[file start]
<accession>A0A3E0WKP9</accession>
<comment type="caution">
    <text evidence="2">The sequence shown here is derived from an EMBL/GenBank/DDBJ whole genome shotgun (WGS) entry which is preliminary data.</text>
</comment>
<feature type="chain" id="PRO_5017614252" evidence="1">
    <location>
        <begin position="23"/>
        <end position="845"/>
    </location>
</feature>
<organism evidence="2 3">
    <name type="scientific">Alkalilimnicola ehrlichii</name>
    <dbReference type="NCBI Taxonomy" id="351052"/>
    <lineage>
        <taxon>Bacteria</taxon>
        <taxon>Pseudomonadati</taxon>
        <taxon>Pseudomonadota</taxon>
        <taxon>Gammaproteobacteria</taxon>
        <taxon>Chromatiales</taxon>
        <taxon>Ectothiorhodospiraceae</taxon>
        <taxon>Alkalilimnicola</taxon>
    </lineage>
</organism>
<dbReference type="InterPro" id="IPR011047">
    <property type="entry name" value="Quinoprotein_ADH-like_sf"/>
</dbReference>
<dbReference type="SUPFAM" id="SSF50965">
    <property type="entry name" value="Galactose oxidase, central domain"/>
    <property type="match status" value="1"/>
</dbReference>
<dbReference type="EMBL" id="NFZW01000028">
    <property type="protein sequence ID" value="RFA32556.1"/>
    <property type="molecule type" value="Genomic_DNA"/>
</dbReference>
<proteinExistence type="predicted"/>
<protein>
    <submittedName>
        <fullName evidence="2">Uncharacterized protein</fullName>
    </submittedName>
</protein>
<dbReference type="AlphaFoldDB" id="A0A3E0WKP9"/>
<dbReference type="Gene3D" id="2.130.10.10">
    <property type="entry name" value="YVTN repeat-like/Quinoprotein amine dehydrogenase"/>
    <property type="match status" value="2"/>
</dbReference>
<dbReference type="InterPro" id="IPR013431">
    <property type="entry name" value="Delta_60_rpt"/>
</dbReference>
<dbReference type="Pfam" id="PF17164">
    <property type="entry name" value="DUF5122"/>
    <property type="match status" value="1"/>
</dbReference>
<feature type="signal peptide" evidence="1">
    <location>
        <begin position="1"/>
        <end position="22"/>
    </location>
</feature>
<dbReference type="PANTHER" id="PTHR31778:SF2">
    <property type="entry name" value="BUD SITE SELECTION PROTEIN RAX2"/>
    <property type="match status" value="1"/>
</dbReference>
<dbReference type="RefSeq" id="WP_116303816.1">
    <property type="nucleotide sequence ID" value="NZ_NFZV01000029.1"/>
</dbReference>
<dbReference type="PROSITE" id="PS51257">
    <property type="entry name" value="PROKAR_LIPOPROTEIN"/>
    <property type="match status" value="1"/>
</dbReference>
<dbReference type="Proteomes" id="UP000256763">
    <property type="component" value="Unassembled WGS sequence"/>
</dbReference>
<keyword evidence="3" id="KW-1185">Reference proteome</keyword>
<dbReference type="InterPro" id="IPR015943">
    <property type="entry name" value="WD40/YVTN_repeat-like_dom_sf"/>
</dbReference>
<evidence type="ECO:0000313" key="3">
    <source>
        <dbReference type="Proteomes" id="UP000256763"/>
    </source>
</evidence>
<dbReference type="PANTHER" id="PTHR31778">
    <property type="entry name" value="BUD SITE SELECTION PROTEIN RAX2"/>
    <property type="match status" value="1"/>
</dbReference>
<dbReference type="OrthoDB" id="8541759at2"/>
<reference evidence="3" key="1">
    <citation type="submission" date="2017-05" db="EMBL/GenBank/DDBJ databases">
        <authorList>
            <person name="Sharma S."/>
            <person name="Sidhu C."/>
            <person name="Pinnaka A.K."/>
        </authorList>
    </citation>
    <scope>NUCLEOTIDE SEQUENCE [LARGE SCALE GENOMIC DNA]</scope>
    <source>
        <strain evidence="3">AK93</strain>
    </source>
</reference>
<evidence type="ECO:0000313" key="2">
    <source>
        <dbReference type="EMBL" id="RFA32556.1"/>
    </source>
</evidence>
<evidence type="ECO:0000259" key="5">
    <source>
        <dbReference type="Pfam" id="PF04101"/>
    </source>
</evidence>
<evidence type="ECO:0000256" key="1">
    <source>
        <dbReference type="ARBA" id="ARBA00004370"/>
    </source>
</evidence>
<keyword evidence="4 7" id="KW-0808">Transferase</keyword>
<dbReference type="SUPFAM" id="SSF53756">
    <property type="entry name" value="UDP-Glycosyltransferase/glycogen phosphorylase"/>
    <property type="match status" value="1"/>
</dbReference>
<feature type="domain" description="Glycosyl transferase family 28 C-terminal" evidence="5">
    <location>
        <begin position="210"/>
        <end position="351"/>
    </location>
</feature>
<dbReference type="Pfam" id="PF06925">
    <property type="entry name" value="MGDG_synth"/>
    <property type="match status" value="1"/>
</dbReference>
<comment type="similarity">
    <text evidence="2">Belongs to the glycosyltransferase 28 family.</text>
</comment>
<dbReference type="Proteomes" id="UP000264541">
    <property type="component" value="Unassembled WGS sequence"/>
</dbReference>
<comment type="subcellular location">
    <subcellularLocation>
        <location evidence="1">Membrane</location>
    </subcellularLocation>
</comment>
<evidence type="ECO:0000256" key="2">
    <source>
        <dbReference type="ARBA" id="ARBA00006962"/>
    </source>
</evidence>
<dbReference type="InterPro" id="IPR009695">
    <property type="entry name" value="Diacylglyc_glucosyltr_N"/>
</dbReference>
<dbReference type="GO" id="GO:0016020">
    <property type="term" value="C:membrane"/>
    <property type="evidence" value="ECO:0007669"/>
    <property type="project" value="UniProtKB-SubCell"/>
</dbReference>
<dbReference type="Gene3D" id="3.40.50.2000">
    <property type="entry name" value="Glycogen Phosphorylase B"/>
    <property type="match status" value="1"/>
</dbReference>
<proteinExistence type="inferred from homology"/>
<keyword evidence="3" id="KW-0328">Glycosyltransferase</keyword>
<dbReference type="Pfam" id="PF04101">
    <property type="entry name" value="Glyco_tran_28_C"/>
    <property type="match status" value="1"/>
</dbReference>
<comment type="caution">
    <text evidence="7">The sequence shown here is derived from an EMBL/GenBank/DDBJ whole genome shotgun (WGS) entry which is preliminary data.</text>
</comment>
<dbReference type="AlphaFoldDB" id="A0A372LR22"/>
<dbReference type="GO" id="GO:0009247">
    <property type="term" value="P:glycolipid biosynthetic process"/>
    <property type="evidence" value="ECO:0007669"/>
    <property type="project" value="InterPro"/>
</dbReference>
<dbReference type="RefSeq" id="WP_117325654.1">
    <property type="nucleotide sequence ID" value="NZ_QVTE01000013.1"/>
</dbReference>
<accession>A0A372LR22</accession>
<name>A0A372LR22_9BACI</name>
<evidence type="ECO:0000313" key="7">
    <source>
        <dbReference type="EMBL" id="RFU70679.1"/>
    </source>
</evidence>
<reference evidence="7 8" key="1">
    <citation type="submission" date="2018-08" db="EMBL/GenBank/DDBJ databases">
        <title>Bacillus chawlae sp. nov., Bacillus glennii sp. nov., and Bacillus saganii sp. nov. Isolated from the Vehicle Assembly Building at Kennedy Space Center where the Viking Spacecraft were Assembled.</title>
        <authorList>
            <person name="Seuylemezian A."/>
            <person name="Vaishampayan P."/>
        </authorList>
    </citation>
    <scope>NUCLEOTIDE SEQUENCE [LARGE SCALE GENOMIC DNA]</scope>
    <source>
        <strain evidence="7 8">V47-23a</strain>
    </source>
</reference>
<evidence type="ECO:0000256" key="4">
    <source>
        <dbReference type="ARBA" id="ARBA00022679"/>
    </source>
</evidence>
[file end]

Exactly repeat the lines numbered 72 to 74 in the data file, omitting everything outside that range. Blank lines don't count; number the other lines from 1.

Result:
</dbReference>
<keyword evidence="3" id="KW-1185">Reference proteome</keyword>
<dbReference type="InterPro" id="IPR015943">